Honda startup equips shoes with vibrating navigation system

The tech pairs with an app to help visually impaired people navigate the world.

A Honda-established startup is developing a vibrating navigation system that helps visually impaired people get around — vibrating their feet to relay directions.

The challenge: More than 80 million people are either blind or have severely impaired vision, and that can make navigating the world incredibly difficult and dangerous.

There are ways to help those people get around, but each has shortcomings. Canes require them to give up the use of one hand — not ideal for carrying groceries — and guide dogs require them to, well, take care of a dog.

They can use a smartphone navigation app, but those usually deliver directions via audio, and that means wearing headphones that limit their ability to hear noises that might be important, such as honking cars or crosswalk signals.

The background: In 2017, Honda launched a business creation program called IGNITION, giving employees the opportunity to submit proposals for technologies and ideas they believed could solve social issues.

On June 11, the company announced that a group developing a vibrating navigation system to help visually impaired people move more freely and safely would be the first startup to spin out of that program.

The vibrating navigation system: The startup, Ashirase Inc., is developing a wearable device that’s worn on the foot inside a shoe. This wearable connects to a smartphone app similar to the ones that provide audio directions.

The app uses satellite navigation data and information from the foot-worn wearables to keep track of the user’s exact location. It then vibrates different parts of the device in their shoe to give them directions.

The system is very intuitive, too. The area near the toes vibrates to let the person know they should walk straight. Vibrations on the left side of the left foot, meanwhile, signal that it’s time to make a left turn.

We will devote ourselves to realize the freedom of mobility for visually impaired people.

Wataru Chino

Will it work? We don’t yet know whether people with visual impairments will like using the vibrating navigation system, but that’s something that could be determined through future trials. As it stands, at least one person has tested out the tech, and they seem impressed.

“Using Ashirase enables me to focus more on walking,” a man identified as Nida said in a video, adding, “I think this will allow me to enjoy walking around the city.”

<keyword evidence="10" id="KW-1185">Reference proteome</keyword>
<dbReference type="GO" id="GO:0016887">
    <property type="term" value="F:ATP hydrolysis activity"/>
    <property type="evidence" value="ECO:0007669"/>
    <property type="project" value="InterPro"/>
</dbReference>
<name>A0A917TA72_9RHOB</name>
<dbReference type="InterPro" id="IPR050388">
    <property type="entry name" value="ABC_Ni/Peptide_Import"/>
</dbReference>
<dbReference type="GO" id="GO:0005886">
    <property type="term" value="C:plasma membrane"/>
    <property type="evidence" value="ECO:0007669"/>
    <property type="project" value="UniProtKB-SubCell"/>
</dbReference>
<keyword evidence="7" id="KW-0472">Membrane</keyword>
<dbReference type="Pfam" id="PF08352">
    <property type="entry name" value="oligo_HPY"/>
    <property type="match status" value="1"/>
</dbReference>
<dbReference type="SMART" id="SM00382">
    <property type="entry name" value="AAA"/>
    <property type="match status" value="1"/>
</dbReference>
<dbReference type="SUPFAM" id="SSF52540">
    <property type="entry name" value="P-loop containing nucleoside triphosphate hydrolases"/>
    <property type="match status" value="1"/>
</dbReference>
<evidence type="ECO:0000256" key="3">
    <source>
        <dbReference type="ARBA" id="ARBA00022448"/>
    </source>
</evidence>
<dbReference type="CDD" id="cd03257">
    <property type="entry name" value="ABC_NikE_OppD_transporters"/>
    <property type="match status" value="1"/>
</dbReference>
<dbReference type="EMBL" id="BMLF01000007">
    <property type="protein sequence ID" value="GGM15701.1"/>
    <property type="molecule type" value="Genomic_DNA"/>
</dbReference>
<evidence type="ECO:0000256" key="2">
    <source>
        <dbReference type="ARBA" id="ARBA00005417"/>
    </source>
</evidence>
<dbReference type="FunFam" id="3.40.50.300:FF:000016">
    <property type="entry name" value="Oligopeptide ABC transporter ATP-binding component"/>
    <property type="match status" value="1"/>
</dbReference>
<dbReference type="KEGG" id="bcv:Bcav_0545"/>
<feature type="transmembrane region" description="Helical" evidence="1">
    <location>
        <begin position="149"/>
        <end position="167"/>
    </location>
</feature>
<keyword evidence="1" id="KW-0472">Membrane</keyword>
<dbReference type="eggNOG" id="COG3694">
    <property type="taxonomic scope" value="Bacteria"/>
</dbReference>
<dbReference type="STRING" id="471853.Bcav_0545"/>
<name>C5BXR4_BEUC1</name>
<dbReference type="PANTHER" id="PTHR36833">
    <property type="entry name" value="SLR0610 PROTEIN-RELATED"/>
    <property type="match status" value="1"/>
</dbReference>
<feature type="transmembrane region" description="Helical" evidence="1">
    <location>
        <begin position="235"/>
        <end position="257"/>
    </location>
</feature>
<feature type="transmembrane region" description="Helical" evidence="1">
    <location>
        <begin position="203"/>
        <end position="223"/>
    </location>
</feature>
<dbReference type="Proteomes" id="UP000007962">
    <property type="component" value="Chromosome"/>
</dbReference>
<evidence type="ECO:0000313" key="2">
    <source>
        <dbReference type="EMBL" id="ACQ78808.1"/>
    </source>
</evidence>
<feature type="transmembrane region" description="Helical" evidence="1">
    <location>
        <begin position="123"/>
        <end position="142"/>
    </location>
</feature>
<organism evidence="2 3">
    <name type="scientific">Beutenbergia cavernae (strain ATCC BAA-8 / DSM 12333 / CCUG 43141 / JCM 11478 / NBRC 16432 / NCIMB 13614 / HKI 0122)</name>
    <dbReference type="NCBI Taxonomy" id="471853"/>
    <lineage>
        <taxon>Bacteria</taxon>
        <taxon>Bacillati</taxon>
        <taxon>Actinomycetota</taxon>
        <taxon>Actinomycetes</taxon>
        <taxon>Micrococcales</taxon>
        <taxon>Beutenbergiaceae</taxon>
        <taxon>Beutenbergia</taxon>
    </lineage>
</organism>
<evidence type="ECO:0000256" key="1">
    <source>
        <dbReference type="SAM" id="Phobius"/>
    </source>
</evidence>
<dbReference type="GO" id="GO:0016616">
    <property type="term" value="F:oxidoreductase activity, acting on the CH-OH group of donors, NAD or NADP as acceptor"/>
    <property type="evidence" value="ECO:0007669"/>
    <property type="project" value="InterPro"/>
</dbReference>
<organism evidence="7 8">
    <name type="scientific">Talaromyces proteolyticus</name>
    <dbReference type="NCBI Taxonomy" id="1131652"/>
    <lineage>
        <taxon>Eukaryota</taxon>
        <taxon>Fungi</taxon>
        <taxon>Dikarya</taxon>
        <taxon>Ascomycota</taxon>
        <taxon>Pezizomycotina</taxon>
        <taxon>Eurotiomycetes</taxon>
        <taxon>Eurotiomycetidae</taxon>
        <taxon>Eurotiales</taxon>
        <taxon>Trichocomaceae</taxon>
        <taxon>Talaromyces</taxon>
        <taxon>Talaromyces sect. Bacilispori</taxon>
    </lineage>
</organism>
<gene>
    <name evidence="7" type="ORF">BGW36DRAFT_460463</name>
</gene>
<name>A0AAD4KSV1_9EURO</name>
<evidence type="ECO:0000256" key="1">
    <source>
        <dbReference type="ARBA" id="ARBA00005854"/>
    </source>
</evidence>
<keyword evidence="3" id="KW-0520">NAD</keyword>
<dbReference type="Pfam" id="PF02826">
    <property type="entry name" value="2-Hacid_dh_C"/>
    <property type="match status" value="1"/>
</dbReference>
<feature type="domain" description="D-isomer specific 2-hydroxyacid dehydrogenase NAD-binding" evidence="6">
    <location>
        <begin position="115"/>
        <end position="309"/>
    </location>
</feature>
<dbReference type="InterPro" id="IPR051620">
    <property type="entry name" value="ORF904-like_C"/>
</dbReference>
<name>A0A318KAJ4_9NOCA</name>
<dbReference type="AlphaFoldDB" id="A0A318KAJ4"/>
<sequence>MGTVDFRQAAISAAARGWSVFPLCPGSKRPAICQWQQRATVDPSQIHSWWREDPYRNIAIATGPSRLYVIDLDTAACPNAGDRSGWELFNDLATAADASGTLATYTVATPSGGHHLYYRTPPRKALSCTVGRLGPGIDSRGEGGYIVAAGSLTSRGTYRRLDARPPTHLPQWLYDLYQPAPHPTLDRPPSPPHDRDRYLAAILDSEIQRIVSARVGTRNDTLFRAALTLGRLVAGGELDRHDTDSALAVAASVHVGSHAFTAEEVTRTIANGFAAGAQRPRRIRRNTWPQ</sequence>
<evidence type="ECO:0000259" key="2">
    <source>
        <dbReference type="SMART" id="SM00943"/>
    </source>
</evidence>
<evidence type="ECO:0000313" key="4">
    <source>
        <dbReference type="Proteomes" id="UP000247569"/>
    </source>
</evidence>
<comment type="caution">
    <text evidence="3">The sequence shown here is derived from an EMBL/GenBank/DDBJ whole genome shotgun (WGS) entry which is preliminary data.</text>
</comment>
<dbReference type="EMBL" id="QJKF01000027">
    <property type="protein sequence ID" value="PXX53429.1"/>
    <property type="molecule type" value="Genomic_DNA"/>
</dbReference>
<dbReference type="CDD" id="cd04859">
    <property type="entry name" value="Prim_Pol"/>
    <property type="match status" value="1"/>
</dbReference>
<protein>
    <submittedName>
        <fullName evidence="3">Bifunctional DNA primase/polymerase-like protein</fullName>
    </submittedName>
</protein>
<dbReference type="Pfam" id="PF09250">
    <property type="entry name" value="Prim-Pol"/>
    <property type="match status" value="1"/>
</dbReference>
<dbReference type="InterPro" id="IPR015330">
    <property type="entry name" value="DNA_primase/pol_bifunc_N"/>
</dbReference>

Looking ahead: Ashirase is now working to commercialize its vibrating navigation system in the hopes of beginning sales before the end of March 2023.

“I am sure that we will face many obstacles as we work toward the market launch of Ashirase,” Wataru Chino, the system’s developer, said. “However, we will overcome such obstacles one by one and devote ourselves wholeheartedly to realize the freedom of mobility for visually impaired people.”

We’d love to hear from you! If you have a comment about this article or if you have a tip for a future Freethink story, please email us at [email protected].

These 3D-printed batteries could be the future of clean energy
Silicon Valley startup Sakuu has developed a 3D-printing platform that it says can mass produce solid-state batteries, in any shape and size
World’s largest electric cargo plane can carry up to 400 pounds
The Pelican is an autonomous electric cargo plane capable of transporting 400 pounds of cargo 200 miles in less than three hours.
This company turns food waste and mushrooms into building materials
UK-based company Biohm uses natural vegetative material like food waste and mushrooms to ‘grow’ insulation panels.
Australia’s first rocket set to launch in 2023
Gilmour Space expects to launch its first rocket in 2023, which will add Australia to the short list of nations to send rockets to space.
This amphibious electric tricycle (and camper) costs $14,600 
Latvian startup BeTRITON’s amphibious electric tricycle will take you from the road to the water to the campsite.
Up Next
gps for the blind
Subscribe to Freethink for more great stories